The use of asbestos has dropped dramatically in recent decades, yet the danger it presents within the construction industry is greater than ever.
The threat remains real. Guarding against potential exposure to the toxic substance is critical today.
Many asbestos products have been banned — making new construction much safer now — but asbestos continues to be used legally in new roofing materials and coatings, vinyl floor tiles, cement sheets, pipeline wrap and millboard.
Older construction projects, like a renovation or remodeling job, or even a demolition, can become a health-risk nightmare because of the ubiquitous use of asbestos in commercial and residential structures throughout much of the 20th century.
Once coveted for its ability to strengthen and resist heat, asbestos becomes dangerous as it ages and is disturbed. An unwitting inhalation or ingestion of the microscopic fibers can cause serious respiratory illnesses, including asbestosis, lung cancer or mesothelioma cancer.
The American Journal of Respiratory and Critical Care Medicine recently estimated that at least 1.3 million construction industry workers today are still at risk for occupational asbestos exposure.
Although there are a variety of treatment options for those who find themselves exposed to asbestos, the best medicine is prevention.
Here are some tips to help avoid exposure:
- Make sure the work area is well ventilated.
- Isolate the area where asbestos is being disturbed to avoid spreading any toxic fibers.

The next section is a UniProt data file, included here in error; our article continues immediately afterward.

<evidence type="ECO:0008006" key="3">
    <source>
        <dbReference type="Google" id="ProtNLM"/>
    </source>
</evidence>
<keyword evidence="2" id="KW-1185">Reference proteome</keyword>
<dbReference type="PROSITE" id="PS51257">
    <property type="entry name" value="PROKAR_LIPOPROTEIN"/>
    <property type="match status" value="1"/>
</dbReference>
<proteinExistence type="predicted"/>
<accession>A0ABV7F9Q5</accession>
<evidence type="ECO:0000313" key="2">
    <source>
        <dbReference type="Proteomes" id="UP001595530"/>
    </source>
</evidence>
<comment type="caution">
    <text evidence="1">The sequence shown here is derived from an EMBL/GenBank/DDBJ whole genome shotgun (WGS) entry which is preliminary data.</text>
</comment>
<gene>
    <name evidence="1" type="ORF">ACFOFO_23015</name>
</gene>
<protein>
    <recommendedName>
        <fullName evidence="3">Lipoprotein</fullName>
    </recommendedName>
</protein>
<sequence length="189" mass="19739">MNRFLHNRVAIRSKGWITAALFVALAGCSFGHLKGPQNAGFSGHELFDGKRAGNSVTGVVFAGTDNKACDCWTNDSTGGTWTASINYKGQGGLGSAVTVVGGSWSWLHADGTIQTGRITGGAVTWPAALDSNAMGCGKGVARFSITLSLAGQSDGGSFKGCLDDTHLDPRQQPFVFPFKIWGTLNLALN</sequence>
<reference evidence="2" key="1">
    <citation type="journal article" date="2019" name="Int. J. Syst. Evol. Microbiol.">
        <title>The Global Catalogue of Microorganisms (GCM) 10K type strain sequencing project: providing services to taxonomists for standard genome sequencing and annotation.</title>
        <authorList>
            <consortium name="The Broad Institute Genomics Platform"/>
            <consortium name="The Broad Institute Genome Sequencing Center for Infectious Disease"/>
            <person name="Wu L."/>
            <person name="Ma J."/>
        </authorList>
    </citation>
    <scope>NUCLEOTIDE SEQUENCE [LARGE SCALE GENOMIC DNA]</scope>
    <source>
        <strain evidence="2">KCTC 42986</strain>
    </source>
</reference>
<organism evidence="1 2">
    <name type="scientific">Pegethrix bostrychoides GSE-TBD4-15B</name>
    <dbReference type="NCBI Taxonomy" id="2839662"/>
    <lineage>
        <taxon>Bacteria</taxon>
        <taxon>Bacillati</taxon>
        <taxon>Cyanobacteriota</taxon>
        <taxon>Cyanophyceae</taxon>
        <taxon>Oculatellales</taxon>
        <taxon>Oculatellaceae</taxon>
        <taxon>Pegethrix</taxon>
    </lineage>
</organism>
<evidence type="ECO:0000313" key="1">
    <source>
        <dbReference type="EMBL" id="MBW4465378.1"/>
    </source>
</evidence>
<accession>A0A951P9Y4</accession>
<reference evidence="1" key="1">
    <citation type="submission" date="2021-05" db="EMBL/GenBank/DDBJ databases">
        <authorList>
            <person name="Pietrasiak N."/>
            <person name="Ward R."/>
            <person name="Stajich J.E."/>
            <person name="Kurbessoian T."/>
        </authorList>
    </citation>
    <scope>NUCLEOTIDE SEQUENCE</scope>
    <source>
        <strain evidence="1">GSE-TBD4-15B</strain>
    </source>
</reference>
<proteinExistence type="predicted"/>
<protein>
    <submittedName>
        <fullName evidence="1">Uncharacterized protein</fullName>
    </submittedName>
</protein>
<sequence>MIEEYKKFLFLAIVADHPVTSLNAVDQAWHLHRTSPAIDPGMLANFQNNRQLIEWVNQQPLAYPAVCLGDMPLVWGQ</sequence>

- Use a respirator and the proper protective gear if asbestos is present.
- Encourage prompt cleanup and disposal of asbestos contaminated debris.
- Leave work clothing at the job site, making sure it is cleaned by a crew trained in asbestos contamination.
- Wet down or use wetting agents on any asbestos materials being disturbed or disposed.
- No dry sweeping or shoveling of dust during the cleanup process.
- Proper asbestos abatement methods should be followed. A licensed abatement company should be used.
Job site standards now are designed to minimize the release of microscopic asbestos fibers. Asbestos dust can be easily spread on a jobsite, exposing those who don’t handle it directly, so caution is important. Worse is the prospect of bringing asbestos home on clothes, tools or hair where it can expose a worker’s family.
It’s easy to ignore the warnings because asbestos-related illnesses can take decades to develop. It’s why companies were so slow to stop using it despite the well-known toxicity.
Hundreds of commercial construction materials once contained asbestos. The EPA still believes that asbestos products remain in the vast majority of commercial structures in America.
“Written by the Mesothelioma Center at Asbestos.com.”